20 June 2018

Borderlines are personal

There are frustrating things about living in a politically heterogeneous country. There are policies I would dearly like to see implemented that I know are opposed by many, perhaps a majority of Americans. I'd love to see free higher education for all, universal healthcare. I'll even admit that I'd be happy to see a repeal of the second amendment. There are many things I'd do to sway opinion, or ways I'd politically maneuver, or even leverage technicalities in our system, to change this country in ways that I believe it could be better. 
So I get that people have deeply held beliefs that are opposed to mine, and I understand when they are motivated by those beliefs to employ a variety of strategies that will achieve their goals. That's democracy. But there's a line. 
You may think we have borders that are too porous, or that our culture is being diluted by other cultures, or that our economy can't sustain the influx of refugees, or that those refugees include dangerous criminals, or a million other things. You might vote or lobby to enact policies that make immigration to the United States difficult or impossible. You might exploit irregularities in our legal and political systems. But will you tear families apart to get what you want? Will you traumatize children for life? Will you expose babies and toddlers to the threats of excessive heat, disease, abuse, disappearance? Because you want to feel safer?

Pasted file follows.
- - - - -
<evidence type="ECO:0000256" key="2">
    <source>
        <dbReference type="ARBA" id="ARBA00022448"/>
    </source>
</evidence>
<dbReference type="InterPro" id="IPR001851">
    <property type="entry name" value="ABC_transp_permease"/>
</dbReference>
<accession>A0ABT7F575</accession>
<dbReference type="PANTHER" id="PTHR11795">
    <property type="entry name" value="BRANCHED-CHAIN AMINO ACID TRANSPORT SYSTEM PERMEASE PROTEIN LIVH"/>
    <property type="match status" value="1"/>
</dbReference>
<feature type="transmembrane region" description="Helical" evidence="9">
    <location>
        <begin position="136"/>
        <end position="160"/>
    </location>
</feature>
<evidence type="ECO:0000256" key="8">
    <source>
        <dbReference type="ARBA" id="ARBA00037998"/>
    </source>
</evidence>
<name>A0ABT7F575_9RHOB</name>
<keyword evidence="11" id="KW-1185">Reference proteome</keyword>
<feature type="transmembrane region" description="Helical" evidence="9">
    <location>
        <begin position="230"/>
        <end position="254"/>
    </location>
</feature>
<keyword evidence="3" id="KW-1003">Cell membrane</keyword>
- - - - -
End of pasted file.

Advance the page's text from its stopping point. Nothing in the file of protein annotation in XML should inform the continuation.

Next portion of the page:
And how safe do you need to feel, and how many children will you sacrifice to feel that way?